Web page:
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State officials are standing by the new plan to clean the "Rest of the River" that many residents feel does not go far enough.

South County Residents Urge State For More Aggressive River Cleanup

By:Andy McKeeveriBerkshires Staff
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It was standing room only Wednesday night when the state presented its plan to clean the "Rest of the River."

LENOX, Mass. — The state is standing behind its new plans to clean the rest of the Housatonic River but residents don't think it is going far enough.

Officials from the Executive Office of Energy and Environmental Affairs, the Department of Fish and Game and Division of Fisheries and Wildlife presented on Wednesday night plans to excavate Wood Pond and remove pollution from 33 acres of floodplain to a large crowd at Town Hall.

However, the state will not force General Electric, which is responsible for dumping polychlorinated biphynels (PCBs), to alter the riverbanks.

"I like a lot of what you said but I don't like that you won't clean up the rest of the river," local resident Rene Wendell told the panel of state environmental officials. "Those PCBs got to go."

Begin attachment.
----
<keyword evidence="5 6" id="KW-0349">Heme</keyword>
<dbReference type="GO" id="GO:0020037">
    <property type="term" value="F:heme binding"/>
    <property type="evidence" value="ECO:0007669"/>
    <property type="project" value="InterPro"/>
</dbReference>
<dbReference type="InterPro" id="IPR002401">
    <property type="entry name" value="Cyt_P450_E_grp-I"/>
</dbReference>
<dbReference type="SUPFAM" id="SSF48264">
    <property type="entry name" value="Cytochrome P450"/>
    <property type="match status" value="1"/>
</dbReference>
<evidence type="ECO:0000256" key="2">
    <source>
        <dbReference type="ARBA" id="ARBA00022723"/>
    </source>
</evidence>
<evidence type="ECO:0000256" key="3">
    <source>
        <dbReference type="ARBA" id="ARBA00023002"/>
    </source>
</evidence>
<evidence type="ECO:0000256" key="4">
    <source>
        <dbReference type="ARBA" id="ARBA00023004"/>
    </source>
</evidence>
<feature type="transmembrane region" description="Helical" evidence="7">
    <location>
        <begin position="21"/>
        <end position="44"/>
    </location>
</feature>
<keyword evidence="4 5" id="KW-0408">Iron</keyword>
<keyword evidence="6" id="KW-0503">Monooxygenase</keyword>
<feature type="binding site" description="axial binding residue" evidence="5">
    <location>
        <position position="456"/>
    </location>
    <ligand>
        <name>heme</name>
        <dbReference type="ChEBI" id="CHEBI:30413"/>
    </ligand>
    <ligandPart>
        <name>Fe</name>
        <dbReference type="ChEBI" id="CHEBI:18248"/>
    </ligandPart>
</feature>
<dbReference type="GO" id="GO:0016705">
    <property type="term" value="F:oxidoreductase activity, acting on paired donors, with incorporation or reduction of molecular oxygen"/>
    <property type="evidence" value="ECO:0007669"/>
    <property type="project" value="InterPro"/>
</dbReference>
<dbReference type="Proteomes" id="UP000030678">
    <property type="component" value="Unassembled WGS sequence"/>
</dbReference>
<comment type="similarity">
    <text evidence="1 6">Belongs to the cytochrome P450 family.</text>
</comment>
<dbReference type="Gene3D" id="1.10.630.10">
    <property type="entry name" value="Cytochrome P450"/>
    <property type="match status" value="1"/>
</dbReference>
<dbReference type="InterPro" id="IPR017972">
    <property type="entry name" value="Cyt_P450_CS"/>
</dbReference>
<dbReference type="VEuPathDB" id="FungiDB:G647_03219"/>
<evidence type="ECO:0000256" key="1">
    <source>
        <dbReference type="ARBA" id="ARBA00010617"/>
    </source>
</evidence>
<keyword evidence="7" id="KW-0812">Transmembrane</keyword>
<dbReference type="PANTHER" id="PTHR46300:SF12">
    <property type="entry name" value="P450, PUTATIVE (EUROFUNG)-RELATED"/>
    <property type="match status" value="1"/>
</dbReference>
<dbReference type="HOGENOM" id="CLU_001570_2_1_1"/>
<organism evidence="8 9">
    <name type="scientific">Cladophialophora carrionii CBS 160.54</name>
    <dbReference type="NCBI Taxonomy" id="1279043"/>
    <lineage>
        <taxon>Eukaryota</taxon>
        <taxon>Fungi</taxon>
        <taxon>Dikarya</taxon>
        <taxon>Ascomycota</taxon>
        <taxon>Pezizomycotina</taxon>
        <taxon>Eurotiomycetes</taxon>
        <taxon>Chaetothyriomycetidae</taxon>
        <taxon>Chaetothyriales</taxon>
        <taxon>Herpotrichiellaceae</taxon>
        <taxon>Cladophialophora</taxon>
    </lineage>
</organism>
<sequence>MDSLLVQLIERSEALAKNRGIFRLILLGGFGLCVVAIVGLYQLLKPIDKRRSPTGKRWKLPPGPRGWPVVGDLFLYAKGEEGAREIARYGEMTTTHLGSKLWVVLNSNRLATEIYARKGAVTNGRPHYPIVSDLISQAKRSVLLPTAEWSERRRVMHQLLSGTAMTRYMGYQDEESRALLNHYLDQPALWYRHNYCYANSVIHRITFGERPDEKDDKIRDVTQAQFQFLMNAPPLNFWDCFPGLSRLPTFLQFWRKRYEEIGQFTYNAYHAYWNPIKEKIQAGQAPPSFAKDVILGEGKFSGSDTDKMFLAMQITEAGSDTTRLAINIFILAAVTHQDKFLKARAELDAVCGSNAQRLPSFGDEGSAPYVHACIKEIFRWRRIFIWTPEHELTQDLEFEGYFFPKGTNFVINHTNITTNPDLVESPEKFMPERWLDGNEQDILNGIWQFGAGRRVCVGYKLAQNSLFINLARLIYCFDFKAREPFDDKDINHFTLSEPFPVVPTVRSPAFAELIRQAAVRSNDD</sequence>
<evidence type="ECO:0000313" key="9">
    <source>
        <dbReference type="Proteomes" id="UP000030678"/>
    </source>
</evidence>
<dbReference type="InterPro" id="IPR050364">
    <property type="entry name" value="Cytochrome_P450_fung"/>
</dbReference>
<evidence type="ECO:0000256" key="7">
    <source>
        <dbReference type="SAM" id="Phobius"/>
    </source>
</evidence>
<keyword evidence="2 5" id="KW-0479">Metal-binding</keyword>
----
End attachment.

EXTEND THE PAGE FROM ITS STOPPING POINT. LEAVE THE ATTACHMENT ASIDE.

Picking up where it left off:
Wendell received boisterous applause for advocating for an aggressive cleanup of the entire river immediately because "in 50 years" there will be nobody to force the company to clean it up.

However, state officials said they are leaving the case open and claim that both the river and emerging technologies will be monitored. The state can later force the company to do additional cleaning.


Housatonic River Advocates 'Occupy' Lenox Town Hall

By:Joe Durwin
Special to iBerkshires
12:31AM / Thursday, October 13, 2011

LENOX, Mass. — One hundred demonstrators from around Berkshire County rallied in front of Town Hall on Wednesday prior to a public meeting held to present the Patrick-Murray administration's controversial cleanup plan for Housatonic River.